Arts and Culture

A professor focused on how Japanese Americans maintained their Buddhist faith while imprisoned in internment camps during World War II has earned a prestigious Grawemeyer Award.

The University of Louisville and Louisville Presbyterian Theological Seminary jointly awarded the 2022 Religion Prize to Duncan Ryūken Williams Friday.

Williams, a professor of religion at the University of Southern California and director of USC’s Shinso Ito Center for Japanese Religions and Culture, said the recognition of this research highlights something important about this nation.

“Once we start acknowledging that Asians are a part of our American history and fabric, I think we may have a different view as we enter an era in our future that is actually a much more diverse future,” he told WFPL.

The award comes with a $100,000 prize. 

“Williams’ work opens the way for a discussion that values religious inclusion over exclusion,” Tyler Mayfield, who directs the Grawemeyer religion award, said in a news release. “He shows how Japanese Americans living in a time of great adversity broadened our nation’s vision of religious freedom.”

U of L also named the other 2022 awardees this week: 

  • Austrian composer Olga Neuwirth received the music prize.
  • Rucker Johnson, a University of California-Berkeley public policy professor, was recognized with the education award.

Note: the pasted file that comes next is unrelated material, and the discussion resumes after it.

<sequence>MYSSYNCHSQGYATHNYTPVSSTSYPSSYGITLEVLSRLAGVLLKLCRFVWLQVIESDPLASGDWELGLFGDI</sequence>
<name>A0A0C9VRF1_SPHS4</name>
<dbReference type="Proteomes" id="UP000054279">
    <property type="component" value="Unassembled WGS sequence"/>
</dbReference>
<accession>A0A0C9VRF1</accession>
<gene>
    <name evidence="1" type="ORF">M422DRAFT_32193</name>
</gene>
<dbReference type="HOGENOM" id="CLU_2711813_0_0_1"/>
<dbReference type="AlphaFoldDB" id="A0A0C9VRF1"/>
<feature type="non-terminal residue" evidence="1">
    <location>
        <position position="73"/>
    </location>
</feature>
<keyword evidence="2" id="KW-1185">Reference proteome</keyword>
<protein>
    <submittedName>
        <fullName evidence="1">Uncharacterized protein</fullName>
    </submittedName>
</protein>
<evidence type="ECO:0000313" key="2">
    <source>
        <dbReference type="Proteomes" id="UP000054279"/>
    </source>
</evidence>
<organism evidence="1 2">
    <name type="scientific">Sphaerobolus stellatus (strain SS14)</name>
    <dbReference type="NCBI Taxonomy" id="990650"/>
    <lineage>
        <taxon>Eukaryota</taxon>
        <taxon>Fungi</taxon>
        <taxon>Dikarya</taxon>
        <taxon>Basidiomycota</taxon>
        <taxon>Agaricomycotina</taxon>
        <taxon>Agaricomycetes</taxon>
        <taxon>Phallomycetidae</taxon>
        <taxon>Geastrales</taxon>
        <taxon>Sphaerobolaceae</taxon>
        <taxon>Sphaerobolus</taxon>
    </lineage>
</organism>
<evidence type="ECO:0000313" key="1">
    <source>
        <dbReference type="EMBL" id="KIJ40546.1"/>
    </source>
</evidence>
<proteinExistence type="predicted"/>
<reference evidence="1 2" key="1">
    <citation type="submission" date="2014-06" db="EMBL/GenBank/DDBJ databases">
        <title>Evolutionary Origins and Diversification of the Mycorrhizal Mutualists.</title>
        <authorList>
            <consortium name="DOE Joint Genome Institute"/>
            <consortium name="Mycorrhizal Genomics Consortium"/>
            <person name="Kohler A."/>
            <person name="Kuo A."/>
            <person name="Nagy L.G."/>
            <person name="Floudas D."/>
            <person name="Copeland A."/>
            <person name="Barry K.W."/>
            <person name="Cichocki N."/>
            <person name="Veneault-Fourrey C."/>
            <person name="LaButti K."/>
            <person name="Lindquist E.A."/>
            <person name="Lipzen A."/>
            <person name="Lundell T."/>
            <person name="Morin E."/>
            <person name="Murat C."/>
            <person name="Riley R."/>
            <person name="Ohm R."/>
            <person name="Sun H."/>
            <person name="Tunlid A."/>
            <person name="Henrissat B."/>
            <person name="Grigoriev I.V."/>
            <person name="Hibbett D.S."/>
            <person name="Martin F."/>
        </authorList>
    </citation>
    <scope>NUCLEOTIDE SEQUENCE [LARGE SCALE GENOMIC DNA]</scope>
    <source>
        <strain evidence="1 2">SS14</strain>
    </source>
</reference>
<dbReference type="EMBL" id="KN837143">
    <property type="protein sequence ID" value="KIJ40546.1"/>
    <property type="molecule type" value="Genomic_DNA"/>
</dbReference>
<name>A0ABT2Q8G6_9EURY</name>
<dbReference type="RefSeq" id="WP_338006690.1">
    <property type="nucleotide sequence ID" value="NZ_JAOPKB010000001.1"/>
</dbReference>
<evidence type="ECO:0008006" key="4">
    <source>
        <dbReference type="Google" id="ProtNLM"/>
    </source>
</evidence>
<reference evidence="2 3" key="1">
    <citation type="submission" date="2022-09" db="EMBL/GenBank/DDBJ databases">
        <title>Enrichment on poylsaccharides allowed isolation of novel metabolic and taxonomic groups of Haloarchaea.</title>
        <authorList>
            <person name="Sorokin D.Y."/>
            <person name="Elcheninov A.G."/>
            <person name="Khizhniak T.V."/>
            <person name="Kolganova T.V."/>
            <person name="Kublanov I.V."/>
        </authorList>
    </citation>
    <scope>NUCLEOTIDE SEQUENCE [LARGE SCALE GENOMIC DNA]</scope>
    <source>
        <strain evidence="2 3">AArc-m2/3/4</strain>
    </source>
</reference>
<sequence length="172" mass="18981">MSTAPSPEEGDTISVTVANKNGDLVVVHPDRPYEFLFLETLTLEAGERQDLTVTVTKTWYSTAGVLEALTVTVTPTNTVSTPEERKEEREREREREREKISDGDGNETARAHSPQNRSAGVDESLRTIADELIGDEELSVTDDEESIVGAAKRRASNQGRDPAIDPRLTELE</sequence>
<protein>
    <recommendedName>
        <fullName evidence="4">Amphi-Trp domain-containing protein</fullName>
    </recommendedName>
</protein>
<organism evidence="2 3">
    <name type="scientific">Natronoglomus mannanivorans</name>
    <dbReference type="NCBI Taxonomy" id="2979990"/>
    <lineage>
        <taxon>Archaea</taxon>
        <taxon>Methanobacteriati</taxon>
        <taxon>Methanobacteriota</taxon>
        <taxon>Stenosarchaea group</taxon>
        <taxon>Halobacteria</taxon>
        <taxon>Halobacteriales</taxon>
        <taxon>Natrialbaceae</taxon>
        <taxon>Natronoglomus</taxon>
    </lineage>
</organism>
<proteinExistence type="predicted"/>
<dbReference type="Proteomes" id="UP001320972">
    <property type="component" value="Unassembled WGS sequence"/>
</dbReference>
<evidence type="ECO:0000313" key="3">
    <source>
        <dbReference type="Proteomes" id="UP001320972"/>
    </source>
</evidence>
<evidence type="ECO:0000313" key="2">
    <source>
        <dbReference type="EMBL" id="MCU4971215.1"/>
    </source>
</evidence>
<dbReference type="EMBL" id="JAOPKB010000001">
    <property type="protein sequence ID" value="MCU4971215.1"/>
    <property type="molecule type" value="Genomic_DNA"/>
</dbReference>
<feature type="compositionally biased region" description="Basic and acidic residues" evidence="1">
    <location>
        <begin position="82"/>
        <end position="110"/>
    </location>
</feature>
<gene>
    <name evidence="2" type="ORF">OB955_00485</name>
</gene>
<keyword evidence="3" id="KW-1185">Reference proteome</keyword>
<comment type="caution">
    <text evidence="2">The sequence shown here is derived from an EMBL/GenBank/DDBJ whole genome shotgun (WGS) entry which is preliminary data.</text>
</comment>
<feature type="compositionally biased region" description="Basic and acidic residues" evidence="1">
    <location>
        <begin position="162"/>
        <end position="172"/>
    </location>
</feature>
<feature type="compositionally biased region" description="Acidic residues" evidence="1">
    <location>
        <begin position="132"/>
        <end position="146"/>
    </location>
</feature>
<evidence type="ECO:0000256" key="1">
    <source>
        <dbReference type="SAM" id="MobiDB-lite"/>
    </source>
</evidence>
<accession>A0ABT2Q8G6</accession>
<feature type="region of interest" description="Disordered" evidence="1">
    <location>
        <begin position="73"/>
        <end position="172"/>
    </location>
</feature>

• Psychologist Terrie Moffitt earned the psychology prize.
  • Rutgers University scholar Mona Lena Krook was honored with the world order award.

Below are excerpts from WFPL’s conversation with Prof. Williams, which have been edited for brevity and clarity:

On how he got interested in this specific part of American history:

“I was in graduate school, and my professor, when he passed away suddenly during my studies, I discovered that his father was a Buddhist priest in one of these camps. And I started to translate [his] diary from Japanese into English. This was about 20 years ago… And that’s when I began to understand a little bit about the life of these people, how they endured it during these difficult wartime years.”

On what he learned about that time from the Buddhist priest’s diary:

“Things that surprised me was that the government did not give these American citizens what we would normally consider… constitutional principles, like due process or religious freedom, etc. They were kind of not afforded to this community at the time. But on the other hand, for the Buddhists among them, they drew on the Buddhist faith, and the Christians among them, they drew on their Christian faith. And so for people who are in the sudden dislocation, it’s not surprising that in that moment of this disorientation, they turn to things that are steady… It helped them to give them a sense of meaning and purpose, even in the time loss.”

On what he thinks is the lasting legacy of this history:

“I think all of these constitutional principles and aspirations we have as Americans around due process or religious freedom, etc., they’re just words on a piece of paper unless somebody enacts them and actualizes them. And for me, despite all these pressures to not be Buddhist, this was a community that maintained and persisted in their faith tradition. And that’s what actually makes America America or makes America a land of freedom, of religious freedom and pluralism that the founders envision.”

Stephanie Wolf is WFPL's Arts & Culture Reporter.